The Washington apple industry expects to ship fewer apples this season than first forecast.
According to the latest tally released today (November 7), the industry expects to pack and ship 113 million boxes of apples, down from the 120 million estimated in August, partly because of lower packouts.
Though the crop is 15 million boxes smaller than last year’s crop, it is still the second largest crop on record in Washington and other apple growing regions of the country have larger than average crops this year, resulting in more fruit on the domestic market.
The variety breakdown shows that in Washington the volume of all varieties except Granny Smith will be under the August estimate, with the Fuji crop more than 2 million boxes shorter than the predicted 16.5 million boxes, and Gala down 1 million from the 26.3 million estimated in August. The Honeycrisp figure dropped from 5.7 million to 5.0 million.
Todd Fryhover, president of the Washington Apple Commission, said that the quality of the Granny Smith apples is high, with more fully green fruit this season. Canada is the number-one Granny market, but Malaysia also imports a significant volume of Grannies to make into juice, as tart juice is thought to promote good health.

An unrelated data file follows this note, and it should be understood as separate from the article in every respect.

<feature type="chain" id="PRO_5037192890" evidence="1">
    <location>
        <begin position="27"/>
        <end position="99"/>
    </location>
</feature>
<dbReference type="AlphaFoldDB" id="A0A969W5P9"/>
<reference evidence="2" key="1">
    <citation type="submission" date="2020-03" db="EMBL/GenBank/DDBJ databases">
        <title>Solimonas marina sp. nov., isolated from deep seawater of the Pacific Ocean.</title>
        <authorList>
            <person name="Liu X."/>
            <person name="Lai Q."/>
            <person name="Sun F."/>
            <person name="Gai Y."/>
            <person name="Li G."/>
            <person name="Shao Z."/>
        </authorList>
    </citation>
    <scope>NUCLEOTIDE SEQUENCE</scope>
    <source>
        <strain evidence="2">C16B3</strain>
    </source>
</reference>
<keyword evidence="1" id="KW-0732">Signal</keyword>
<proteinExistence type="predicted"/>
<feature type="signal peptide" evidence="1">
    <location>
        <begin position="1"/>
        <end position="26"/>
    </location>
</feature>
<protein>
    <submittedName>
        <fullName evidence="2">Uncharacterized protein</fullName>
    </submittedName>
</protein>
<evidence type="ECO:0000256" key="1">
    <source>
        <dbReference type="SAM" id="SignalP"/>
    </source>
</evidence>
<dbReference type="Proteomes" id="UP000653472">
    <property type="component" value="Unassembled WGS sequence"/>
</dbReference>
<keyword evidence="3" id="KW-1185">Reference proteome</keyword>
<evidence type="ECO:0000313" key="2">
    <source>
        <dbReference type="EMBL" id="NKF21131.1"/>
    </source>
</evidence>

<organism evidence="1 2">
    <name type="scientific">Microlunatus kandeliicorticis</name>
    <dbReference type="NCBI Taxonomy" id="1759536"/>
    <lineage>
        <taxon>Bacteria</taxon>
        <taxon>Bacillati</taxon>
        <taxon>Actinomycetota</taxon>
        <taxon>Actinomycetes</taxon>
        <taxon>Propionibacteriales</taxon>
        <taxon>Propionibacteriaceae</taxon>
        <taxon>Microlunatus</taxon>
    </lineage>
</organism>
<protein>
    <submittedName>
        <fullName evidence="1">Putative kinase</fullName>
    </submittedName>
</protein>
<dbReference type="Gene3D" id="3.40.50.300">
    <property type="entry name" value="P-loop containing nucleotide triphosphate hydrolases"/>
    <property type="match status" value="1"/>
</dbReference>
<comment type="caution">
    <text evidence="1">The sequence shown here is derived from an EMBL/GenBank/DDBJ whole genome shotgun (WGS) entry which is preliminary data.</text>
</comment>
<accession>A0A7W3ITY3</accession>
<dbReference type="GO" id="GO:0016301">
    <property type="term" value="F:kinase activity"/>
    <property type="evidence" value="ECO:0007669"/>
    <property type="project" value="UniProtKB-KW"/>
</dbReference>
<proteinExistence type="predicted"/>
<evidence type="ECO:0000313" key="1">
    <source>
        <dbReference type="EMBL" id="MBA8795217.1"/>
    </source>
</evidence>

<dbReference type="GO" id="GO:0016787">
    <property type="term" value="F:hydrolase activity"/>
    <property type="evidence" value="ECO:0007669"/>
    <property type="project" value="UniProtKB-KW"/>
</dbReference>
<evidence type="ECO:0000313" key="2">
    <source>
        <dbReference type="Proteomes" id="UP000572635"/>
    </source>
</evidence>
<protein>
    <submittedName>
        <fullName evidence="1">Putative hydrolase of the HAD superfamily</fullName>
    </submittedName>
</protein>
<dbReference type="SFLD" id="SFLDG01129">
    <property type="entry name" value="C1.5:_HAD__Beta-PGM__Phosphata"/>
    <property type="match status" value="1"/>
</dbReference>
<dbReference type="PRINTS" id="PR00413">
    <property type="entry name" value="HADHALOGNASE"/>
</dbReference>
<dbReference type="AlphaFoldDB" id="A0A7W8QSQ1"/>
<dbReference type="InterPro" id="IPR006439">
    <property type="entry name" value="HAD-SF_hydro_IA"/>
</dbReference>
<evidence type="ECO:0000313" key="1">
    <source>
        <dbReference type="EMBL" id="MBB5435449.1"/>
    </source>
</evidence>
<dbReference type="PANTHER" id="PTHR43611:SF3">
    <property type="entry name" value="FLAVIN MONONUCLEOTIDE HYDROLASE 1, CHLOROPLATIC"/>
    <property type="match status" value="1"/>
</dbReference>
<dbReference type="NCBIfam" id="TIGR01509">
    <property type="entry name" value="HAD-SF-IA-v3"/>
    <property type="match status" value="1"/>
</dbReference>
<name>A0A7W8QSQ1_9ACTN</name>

Apples this season are larger than average, so the Apple Commission is promoting heavily in export markets that take big apples, Fryhover said. Those include Canada, Mexico, Russia, and Central America.
“We’re really focusing our efforts in Central America,” he said. They’ll take larger fruit and that’s a bonus for us. We’re going full bore in those areas.”
The industry still had some Cripps Pink/Pink Lady apples to pick after the November storage report was compiled, so the final number could change. On average, the final crop volume is within 4 percent of the November estimate.
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